Following California and New Jersey, two Florida lawmakers have introduced legislation banning conversion therapy, which seeks to convert gay people younger than 18 to being straight.
Across the country, 16 states now recognize gay marriage. As the number grows, the two aformentioned states have also banned a controversial sexual orientation change therapy, which many mental health experts call harmful.
"But the diagnostic and statistical manual doesn't call sexuality, who you have sex with or what your sexual interests are, a disorder," mental health expert Kurt LaRose said.
Florida may join the list of states banning the therapy designed to change homosexuals to heterosexual. Sen. Jeff Clemens, D-Lake Worth, introduced a Senate bill to ban the therapy for children younger than 18.
"Science tells and pretty much common sense tells us that the person's sexual orientation is decided genetically," Clemens said.
LaRose said the therapy can have negative affects on those seeking the treatment.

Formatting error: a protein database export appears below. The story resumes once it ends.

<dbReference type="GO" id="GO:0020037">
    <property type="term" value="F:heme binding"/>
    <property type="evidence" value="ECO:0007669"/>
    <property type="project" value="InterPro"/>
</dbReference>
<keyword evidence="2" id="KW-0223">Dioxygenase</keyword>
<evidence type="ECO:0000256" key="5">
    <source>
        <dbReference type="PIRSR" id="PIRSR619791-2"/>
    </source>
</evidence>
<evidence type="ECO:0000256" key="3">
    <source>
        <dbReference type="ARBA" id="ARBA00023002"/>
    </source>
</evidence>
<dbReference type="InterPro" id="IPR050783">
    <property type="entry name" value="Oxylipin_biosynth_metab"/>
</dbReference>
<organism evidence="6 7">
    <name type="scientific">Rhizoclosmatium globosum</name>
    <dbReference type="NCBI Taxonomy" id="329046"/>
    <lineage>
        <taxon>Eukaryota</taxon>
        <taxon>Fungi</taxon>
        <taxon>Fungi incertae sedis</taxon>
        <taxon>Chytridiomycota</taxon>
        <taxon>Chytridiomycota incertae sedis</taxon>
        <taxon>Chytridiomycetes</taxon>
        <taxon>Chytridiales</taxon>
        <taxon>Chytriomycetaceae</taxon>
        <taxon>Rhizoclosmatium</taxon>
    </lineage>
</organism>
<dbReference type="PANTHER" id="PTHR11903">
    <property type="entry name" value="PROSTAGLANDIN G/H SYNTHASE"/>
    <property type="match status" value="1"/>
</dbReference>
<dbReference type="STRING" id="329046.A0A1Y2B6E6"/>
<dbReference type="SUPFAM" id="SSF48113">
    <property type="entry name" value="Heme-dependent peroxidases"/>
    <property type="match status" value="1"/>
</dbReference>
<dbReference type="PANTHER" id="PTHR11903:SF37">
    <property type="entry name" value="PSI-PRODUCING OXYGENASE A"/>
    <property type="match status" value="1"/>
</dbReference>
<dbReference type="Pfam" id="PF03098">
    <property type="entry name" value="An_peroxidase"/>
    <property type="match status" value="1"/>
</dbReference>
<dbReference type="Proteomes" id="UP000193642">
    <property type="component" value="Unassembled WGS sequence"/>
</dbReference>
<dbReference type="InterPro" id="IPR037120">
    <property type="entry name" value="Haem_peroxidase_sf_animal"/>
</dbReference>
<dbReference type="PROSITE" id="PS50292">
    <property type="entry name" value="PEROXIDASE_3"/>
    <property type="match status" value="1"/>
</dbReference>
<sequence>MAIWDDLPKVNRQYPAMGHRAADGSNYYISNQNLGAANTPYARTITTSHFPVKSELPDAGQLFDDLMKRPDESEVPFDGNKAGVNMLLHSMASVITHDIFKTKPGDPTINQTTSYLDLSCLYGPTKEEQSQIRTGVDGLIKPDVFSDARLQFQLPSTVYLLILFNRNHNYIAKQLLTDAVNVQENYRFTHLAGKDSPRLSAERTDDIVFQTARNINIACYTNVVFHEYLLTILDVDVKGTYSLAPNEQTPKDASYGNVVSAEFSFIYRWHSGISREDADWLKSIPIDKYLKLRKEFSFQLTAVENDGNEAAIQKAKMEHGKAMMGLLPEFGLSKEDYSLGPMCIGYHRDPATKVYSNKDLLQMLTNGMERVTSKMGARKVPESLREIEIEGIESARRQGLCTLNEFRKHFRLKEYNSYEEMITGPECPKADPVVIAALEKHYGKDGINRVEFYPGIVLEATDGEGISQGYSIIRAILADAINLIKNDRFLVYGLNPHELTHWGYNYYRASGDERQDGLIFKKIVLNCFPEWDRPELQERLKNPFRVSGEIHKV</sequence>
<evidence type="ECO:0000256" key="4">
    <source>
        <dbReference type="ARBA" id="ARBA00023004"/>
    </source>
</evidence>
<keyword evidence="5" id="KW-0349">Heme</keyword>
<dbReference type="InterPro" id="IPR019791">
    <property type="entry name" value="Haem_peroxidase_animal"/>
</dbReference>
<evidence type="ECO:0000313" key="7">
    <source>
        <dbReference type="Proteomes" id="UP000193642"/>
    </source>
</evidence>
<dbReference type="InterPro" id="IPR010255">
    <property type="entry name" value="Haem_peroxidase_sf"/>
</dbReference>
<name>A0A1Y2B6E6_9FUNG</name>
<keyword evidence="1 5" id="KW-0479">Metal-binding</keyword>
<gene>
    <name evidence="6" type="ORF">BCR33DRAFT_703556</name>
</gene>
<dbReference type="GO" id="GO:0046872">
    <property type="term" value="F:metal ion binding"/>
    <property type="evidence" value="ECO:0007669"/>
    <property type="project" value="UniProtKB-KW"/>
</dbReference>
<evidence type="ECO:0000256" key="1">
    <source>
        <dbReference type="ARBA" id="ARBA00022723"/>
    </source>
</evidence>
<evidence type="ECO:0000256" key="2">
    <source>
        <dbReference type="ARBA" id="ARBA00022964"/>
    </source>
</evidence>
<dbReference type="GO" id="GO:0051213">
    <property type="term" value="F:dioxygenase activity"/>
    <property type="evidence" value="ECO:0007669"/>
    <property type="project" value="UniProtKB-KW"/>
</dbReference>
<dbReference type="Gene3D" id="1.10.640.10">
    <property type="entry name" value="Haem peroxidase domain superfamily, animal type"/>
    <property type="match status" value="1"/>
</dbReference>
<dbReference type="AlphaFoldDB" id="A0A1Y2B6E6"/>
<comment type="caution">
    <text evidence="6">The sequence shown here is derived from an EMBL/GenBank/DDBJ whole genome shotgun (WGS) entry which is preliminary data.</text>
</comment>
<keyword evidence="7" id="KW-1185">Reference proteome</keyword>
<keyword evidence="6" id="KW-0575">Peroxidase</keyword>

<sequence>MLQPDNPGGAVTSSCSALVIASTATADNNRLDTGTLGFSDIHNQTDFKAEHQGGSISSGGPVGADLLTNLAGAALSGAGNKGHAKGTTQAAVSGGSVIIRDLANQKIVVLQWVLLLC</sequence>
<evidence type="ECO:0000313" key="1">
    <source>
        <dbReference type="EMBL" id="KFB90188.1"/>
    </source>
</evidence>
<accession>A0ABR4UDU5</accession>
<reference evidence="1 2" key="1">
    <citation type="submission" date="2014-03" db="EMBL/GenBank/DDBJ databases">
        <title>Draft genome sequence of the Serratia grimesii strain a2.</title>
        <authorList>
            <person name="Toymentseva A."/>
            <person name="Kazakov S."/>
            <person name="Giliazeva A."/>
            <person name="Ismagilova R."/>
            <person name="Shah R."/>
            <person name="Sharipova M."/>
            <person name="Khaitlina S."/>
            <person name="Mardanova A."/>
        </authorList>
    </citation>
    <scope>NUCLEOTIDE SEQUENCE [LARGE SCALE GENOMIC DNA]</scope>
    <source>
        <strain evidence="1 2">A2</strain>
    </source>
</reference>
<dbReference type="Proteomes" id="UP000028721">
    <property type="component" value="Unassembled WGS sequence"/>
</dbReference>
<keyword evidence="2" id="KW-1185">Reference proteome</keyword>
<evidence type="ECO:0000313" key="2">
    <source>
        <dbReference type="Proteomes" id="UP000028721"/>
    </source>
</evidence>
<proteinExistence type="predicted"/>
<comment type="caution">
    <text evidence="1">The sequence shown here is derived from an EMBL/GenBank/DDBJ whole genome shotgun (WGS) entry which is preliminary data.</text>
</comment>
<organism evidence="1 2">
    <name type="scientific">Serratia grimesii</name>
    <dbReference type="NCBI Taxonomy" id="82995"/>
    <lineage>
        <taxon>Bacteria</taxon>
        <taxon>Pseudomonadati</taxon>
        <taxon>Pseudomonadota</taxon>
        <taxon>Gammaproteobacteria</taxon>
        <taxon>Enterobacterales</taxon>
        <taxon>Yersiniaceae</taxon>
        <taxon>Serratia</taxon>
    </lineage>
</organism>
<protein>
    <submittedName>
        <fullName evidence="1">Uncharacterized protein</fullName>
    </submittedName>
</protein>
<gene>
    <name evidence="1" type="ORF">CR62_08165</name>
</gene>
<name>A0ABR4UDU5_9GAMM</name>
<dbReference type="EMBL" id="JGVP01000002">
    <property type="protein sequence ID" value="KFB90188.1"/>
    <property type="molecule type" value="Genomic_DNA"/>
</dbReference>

"The greatest risk is symptoms that look like a mood disorder, so depression," he said.
Supporting the therapy is South Florida marriage and family therapist Dr. Julie Hamilton. Hamilton has spoken publicly on helping those who have unwanted homosexual attractions.
"A lot of people believe it's biological, that people are born gay," Hamilton said. "But you know what, the research doesn't show that at all."
If the ban becomes law, it would be illegal for parents to force their children to go through the therapy.
"Parents who have very strongly held beliefs that their child shouldn't be gay or lesbian have tried to put their kids through this," Clemens said.
If passed into law, a child would still be able to receive counseling helping them cope with their sexuality.
One of the main conversion therapy organizations, Exodus International, shut down earlier this year.